There are three observations that I have made about head colds. For those who want to get right to the point and move on there is a list below. For those who want to know the basis of my thoughts, read on past the list.
When I was in my late teens I got quite a few colds for a while, and with most of them came a sore throat. I hate sore throats. At some point I started thinking about what I could do to make them less uncomfortable. It occured to me that my throat might be getting sore because of sinus drainage running down my throat. There wasn't much I could do about that if I was walking around doing things, but at night I could try to keep the back of my throat higher than the end of my nose and let the the germ filled fluid run out my nose rather than down my throat. I angled my head off the end of my pillow, put a couple handkerchiefs under my nose to catch the drips, and let gravity do the rest.
People normally move around a lot at night, and I wasn't even sure at first if I wouldn't wind up on my back shortly after falling asleep. As it turned out I didn't move my head much at all. I tended to sleep more lightly, often becoming at least partially awake when I felt the need to move, and I moved but kept my nose pointed down.
That did the trick for the first night or two of a cold. I might have some discomfort in my throat for a day, but sleeping with my nose down almost always diminished it and then eliminated the sore throat by the second day. Even though I tended to not sleep as soundly, I felt much better on average. The best thing, and quite unexpected, was that after the first couple of nights I could sleep on my back, or any way at all, and my throat would not get sore again though I was still sick. My guess is that it had developed resistence to the germs, but that's just a guess.
A few years ago I heard a doctor talking about colds and sore throats on the radio. He said that a nose will run in the presence of certain irritants and that germs have evolved to use this to their advantage to spread themselves down your throat. It seems more likely to me that back before there were humans, our ancestors may have evolved so as to wash the germs out of their noses as a first defense against them. That's what would happen if we were walking around on all fours. Then we evolved to stand on our rear legs and sleep on our backs at times, and what had been a helpful trait became somewhat less than helpful, but remained none the less.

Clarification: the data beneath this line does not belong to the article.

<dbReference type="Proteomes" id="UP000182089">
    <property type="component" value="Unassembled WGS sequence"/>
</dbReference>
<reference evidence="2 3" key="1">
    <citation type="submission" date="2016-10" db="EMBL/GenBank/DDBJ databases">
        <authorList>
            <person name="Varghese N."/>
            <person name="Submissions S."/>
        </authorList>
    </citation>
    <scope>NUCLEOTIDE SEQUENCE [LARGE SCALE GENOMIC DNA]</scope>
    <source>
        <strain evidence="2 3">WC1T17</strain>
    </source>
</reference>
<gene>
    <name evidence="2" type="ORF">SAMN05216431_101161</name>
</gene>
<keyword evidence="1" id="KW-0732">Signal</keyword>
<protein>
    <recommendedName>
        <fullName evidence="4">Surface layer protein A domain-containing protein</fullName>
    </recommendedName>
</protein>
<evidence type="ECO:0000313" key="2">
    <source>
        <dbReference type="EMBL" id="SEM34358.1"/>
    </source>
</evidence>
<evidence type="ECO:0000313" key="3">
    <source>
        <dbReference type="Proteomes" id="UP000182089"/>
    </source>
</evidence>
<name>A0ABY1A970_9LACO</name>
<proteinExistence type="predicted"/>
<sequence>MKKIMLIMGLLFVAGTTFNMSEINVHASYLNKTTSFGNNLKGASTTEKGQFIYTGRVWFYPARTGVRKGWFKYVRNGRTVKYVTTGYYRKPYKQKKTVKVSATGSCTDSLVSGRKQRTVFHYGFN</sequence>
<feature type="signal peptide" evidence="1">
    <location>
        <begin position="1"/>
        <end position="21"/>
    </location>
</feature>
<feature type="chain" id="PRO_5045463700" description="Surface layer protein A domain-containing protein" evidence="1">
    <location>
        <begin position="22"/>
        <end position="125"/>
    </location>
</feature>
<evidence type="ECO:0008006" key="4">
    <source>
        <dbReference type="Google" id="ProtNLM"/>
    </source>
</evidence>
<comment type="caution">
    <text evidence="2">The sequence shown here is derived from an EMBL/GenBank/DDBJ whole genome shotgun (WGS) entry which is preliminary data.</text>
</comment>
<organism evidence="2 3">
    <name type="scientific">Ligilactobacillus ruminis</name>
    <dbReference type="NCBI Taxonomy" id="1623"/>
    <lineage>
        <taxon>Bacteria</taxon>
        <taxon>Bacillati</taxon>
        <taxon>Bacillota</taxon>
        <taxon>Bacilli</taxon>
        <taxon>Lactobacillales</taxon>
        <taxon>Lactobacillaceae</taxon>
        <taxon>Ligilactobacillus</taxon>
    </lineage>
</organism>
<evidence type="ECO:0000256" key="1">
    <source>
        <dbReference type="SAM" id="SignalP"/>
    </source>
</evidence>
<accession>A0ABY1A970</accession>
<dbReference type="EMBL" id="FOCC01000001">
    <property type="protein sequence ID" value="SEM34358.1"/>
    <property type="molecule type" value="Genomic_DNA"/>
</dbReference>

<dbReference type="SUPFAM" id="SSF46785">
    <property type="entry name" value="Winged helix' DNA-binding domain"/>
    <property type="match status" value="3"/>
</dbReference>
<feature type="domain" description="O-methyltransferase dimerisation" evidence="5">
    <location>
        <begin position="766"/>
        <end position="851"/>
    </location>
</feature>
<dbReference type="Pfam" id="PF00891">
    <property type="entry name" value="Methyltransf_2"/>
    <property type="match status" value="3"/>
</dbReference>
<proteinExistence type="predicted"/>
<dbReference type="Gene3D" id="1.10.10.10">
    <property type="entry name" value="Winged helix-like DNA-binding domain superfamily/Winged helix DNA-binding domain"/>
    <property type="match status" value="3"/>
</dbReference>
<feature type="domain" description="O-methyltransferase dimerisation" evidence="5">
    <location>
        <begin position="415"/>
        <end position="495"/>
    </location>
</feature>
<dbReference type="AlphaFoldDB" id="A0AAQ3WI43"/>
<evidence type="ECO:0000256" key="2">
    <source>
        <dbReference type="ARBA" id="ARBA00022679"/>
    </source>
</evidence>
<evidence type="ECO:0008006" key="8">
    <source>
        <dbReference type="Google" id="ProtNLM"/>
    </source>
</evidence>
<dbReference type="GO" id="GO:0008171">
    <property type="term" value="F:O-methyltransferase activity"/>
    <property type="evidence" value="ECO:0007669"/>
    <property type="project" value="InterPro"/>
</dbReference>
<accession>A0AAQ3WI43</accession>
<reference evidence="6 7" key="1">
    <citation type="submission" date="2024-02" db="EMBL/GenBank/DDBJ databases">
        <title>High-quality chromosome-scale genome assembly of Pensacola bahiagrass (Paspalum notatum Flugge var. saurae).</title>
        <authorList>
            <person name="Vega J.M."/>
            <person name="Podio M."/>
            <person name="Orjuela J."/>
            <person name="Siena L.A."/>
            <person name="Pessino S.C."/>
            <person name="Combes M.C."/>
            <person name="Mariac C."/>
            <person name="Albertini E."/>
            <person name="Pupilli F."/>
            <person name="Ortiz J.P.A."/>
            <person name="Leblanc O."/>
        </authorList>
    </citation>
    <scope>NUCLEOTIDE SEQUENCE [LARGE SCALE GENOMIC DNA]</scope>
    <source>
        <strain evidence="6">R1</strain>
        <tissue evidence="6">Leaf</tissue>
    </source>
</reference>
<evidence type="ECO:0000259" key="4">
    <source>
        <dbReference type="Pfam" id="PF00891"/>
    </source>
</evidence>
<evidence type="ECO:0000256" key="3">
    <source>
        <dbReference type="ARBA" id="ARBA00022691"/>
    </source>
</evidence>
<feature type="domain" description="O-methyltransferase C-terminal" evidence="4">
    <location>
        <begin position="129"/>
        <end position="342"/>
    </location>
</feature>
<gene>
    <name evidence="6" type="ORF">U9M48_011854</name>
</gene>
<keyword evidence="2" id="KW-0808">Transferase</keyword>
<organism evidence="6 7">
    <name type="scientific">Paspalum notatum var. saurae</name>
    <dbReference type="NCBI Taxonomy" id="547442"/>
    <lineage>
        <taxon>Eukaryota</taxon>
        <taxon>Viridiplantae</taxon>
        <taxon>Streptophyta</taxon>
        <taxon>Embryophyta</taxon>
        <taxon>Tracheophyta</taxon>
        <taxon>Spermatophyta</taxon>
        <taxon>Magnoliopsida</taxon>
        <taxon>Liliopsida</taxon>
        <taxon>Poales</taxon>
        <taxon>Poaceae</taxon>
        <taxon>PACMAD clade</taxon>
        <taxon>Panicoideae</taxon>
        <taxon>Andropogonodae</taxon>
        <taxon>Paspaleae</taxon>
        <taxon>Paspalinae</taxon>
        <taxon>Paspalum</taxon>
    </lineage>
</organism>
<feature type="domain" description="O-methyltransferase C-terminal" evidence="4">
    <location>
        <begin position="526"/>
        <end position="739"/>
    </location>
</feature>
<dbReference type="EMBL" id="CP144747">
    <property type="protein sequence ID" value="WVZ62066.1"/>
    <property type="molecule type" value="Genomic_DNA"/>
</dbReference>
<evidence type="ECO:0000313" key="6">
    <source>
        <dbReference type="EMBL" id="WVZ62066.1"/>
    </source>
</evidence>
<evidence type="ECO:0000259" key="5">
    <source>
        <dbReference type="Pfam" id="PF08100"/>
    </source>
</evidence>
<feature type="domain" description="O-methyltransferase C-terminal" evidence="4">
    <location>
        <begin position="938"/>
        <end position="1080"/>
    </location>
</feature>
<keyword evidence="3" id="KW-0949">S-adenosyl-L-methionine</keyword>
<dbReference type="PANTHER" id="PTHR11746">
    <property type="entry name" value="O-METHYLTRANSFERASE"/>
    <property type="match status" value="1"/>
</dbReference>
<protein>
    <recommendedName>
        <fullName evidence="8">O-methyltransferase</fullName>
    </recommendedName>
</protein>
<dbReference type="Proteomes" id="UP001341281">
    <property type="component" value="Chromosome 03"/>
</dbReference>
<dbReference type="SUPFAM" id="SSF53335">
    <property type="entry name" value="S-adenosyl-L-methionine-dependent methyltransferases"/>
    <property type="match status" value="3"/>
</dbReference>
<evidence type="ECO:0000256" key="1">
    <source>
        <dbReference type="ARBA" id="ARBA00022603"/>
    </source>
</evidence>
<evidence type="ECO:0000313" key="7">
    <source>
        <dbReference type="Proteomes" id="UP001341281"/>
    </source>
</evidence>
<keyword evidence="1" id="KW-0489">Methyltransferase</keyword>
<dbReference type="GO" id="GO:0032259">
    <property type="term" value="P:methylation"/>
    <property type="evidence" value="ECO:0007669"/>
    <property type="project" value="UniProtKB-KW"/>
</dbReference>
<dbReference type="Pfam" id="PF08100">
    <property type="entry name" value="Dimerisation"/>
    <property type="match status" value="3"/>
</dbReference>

I still get colds, and occasionally I get sore throats, but they are never so sore that I dread swallowing, and that's what I most wanted to avoid. I sleep with my nose down when I begin to feel sick and I believe that I have suffered much less over the years because of it.
Bedrooms are often built so that it is most convenient to place the head of the bed under, or nearly under, a window. That's how we placed my first daughter's bed. In the winter she got a lot of colds. After some thought we moved the bed and she got colds much less frequently.
Before my second wife and I were married she got lots of colds in the winter. Sometimes she would no more get over one than she would get another. Her daughter's complained that she was always getting sick. I suggested that she move her bed out from under the bedroom window to an inside wall, and suddenly the number of colds she got in the winter went way down and has stayed that way.
What is the connection? In the winter it is cold outside most nights, even here in Texas. Even with our thermo-pane windows the glass gets cold, and that makes the air just inside the window cold. Cold air is heavier than the rest of the air in the room and gravity causes it to flow down from the window onto the bed and your head, if they happen to be below the window.
People used to believe that cold makes you sick. Of course bacteria and viruses are what make you sick and there is no more of them in cold air than in warm air. So what's the connection?
I'm no doctor, so you may want to ignore my following statements, but I believe cold temperatures lower your resistence to the germs that are already there, everywhere. They are present in small numbers that your body can normally handle, but having a cold head can give you a disadvantage in fighting them. From my observations of myself, I think my resistence is also lower when I'm asleep. Most colds I get are not there when I go to sleep, but I wake up with them. So if my resistence is already low at night, I sure don't want to make it even lower by letting cold air flow over my head, into my nose, sinuses, and throat on winter nights.
That's why I don't go to bed with my hair wet in the winter, when I've had too little sleep, or when there's any other reason to think my resistence to illness is low. The evaporation makes my head colder than it would be otherwise, at least until my hair dries. That's OK during the day, but at night when my resistance is already lowered it's not. t That's my best guess at what's going on anyway.
I believe I have a reasonably logical mind and fairly good powers of observation and I wanted to share with others the benefits I believe I have gained from these obsevations. In other words, I'm trying to do you a favor. I don't like colds and I don't like filling myself with drugs that mostly do nothing for me or prolong my suffering. If you feel the same way maybe these observations will help you.
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